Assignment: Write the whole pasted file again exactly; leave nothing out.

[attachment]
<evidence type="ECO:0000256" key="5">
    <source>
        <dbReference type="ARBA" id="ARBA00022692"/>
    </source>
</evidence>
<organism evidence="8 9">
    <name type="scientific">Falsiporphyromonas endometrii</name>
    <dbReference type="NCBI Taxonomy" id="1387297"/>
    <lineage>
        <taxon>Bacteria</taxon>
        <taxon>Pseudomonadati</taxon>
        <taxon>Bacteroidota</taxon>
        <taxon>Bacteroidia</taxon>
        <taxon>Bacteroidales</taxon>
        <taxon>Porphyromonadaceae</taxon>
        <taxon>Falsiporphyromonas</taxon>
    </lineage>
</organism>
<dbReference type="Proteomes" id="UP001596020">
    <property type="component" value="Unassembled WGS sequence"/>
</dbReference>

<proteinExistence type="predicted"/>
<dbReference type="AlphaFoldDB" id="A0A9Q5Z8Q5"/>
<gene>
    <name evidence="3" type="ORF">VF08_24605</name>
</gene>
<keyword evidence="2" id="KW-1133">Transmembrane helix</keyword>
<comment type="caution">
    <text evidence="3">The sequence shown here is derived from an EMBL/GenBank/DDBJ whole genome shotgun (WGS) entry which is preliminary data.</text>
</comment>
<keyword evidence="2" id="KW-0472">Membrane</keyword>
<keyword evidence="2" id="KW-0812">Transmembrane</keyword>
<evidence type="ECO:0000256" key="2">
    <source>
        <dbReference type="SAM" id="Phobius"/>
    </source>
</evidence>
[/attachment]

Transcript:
<evidence type="ECO:0000256" key="5">
    <source>
        <dbReference type="ARBA" id="ARBA00022692"/>
    </source>
</evidence>
<organism evidence="8 9">
    <name type="scientific">Falsiporphyromonas endometrii</name>
    <dbReference type="NCBI Taxonomy" id="1387297"/>
    <lineage>
        <taxon>Bacteria</taxon>
        <taxon>Pseudomonadati</taxon>
        <taxon>Bacteroidota</taxon>
        <taxon>Bacteroidia</taxon>
        <taxon>Bacteroidales</taxon>
        <taxon>Porphyromonadaceae</taxon>
        <taxon>Falsiporphyromonas</taxon>
    </lineage>
</organism>
<dbReference type="Proteomes" id="UP001596020">
    <property type="component" value="Unassembled WGS sequence"/>
</dbReference>

<proteinExistence type="predicted"/>
<dbReference type="AlphaFoldDB" id="A0A9Q5Z8Q5"/>
<gene>
    <name evidence="3" type="ORF">VF08_24605</name>
</gene>
<keyword evidence="2" id="KW-1133">Transmembrane helix</keyword>
<comment type="caution">
    <text evidence="3">The sequence shown here is derived from an EMBL/GenBank/DDBJ whole genome shotgun (WGS) entry which is preliminary data.</text>
</comment>
<keyword evidence="2" id="KW-0472">Membrane</keyword>
<keyword evidence="2" id="KW-0812">Transmembrane</keyword>
<evidence type="ECO:0000256" key="2">
    <source>
        <dbReference type="SAM" id="Phobius"/>
    </source>
</evidence>